The floating nuclear power plant Akademik Lomonosov on the way to Pevek, Russia. Image source: Rosatom

Four years ago, the world's first floating nuclear power unit – Akademik Lomonosov – docked in the port of Pevek, the northernmost city of Russia, located in Chukotka. This concept of a Floating Power Unit (FPU) offers a promising solution to the African continent, writes Ryan Collyer, CEO, Rosatom Central and Southern Africa.

Africa – with its vast and diverse landscapes – faces unique energy challenges, particularly in remote and coastal areas where access to the unified power grid is often non-existent. The need for sustainable, reliable and clean energy solutions is more pressing than ever as
Africa continues to strive for economic growth and improved living standards for its
rapidly growing population.

In this context, the concept of Floating Power Units (FPUs), exemplified by the success of Akademik Lomonosov, the world's first floating nuclear power unit, offers a promising solution.

Akademik Lomonosov FPU is a 144-metrelong and 30-metre-wide vessel with a
displacement of 21.5 thousand tons.

The vessel is equipped with two KLT-40S reactors of 70MW power capacity.
Currently, the power unit provides electricity to more than 50% of consumers in the
Chukotka Autonomous Okrug. It provides power supply to the gold ore and mining
enterprises and geological companies, seaport and civil infrastructure facilities.

After the commissioning of Akademik Lomonosov FPU in 2020, interest in floating
nuclear power plants of Russian design increased significantly. Therefore, the
Akademik Lomonosov FPU has become the 'ancestor' of a whole family of floating
power units.

The closest development of the floating power units is the project for the energy supply to Baimskaya ore zone in Russia.

Four FPUs, based on the RITM-200 reactor, are under construction and are designed to supply power to a low-carbon copper mining field.

These reactors are designed to generate and supply electricity to remote territories,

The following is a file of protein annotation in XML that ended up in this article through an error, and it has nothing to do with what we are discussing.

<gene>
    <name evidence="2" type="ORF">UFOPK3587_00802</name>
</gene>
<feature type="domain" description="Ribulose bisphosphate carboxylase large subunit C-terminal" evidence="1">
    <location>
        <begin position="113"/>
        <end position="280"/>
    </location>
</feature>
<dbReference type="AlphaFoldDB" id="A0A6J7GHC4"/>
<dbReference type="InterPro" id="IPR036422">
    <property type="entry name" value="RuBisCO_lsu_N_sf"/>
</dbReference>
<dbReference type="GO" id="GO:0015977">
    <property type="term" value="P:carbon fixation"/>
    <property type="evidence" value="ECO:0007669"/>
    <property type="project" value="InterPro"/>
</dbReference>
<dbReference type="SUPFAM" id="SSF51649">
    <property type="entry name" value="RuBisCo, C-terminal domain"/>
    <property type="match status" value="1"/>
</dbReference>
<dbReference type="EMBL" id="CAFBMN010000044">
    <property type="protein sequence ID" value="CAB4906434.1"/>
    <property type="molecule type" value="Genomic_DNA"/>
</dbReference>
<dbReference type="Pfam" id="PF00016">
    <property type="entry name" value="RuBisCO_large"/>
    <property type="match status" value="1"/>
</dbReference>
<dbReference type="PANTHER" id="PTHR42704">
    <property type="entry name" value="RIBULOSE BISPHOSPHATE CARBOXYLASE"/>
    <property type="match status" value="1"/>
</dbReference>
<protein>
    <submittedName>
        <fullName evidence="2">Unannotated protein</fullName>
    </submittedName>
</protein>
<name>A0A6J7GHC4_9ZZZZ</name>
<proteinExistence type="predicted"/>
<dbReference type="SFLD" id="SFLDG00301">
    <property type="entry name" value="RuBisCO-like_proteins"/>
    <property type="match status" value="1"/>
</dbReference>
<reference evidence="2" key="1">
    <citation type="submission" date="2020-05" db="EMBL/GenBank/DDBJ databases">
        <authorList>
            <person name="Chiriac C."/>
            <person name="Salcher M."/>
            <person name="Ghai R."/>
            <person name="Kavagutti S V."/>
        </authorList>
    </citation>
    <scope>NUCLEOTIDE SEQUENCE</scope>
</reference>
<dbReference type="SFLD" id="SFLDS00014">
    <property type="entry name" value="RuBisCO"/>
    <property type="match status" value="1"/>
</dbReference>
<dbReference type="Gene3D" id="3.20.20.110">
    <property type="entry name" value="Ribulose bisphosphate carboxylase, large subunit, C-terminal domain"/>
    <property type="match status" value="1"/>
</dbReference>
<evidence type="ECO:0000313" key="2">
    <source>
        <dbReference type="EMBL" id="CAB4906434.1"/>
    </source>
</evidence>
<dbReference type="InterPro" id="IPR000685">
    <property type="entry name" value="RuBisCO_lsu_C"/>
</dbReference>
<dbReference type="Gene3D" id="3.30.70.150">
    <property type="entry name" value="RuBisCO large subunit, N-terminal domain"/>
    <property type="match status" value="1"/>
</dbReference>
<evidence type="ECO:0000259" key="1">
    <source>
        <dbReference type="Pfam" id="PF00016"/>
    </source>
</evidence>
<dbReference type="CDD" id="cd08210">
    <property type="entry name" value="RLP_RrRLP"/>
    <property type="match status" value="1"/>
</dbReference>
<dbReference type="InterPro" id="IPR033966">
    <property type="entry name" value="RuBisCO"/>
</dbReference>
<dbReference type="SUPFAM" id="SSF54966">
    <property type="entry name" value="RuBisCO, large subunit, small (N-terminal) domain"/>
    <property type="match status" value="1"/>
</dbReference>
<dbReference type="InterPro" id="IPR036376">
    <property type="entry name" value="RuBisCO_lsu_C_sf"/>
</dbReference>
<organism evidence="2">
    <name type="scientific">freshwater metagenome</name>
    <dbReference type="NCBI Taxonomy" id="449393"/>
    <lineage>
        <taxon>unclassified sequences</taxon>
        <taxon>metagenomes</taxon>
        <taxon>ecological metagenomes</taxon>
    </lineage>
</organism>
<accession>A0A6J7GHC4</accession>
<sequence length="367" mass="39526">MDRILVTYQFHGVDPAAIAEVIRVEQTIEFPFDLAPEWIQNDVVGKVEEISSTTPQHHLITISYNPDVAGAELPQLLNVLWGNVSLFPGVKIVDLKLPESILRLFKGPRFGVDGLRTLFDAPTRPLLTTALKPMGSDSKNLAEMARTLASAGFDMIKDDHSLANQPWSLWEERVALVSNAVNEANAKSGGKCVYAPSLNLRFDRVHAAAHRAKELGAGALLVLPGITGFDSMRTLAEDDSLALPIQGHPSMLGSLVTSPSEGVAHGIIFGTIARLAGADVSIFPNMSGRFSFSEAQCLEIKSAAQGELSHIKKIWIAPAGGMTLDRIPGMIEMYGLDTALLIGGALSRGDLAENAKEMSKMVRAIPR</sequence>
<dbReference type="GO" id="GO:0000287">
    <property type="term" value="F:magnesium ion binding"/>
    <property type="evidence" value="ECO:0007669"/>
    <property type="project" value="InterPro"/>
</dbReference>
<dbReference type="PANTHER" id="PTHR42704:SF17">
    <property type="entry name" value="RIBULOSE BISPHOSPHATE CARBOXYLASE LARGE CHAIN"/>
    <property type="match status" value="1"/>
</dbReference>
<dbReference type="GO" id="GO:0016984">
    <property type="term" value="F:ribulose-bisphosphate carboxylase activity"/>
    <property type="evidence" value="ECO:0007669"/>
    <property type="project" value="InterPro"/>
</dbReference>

offshore platforms, production facilities, islands and archipelagos. A floating power unit is, in fact, a low-power floating plant that can be towed to a coastal city that may or may not be connected to the national power grid of the country and used wherever there is a need for a medium power energy source.

The FPU is a non-self-propelled vessel and can be quickly delivered to the site of operation by sea. For FPU operation specialised onshore and offshore structures are required to ensure the FPU mooring and transmission of electricity to end customers. However, this infrastructure is a nominal capital expenditure.

Safety is a paramount concern in nuclear energy, and the design of modern FPUs addresses this through advanced safety features and operational models. The RITM-200 reactor, for example, incorporates deep-layered protection with passive and active safety systems, ensuring the stability and safety of nuclear power generation. The operational model of FPUs, which includes the cyclic replacement during repair and fuel re loading, guarantees continuous energy supply without compromising safety standards.

Safety, refueling and environmental considerations

Compared with the land-based stations of a similar purpose, floating power units have shorter commissioning and power delivery time due to applied technical solutions. At the same time, nuclear floating power generation is a 'green' energy as compared to mobile versions of LNG or diesel-based power generation. Power generation by FPUs contribute to a significant decrease in CO2 emissions and protection of unique local environment.

The safety concept of the RITM-200 reactor is based on the principle of deep-layered protection in combination with its inherent safety characteristics using passive and active systems. In the RITM-200 reactor the passive and active safety systems are effectively combined to ensure normal operation and stability. This solution is based on the experience of operating nuclear icebreakers including those with the RITM-200 reactor.

Unlike land-based nuclear power plants, the FPU is operated based on the 'green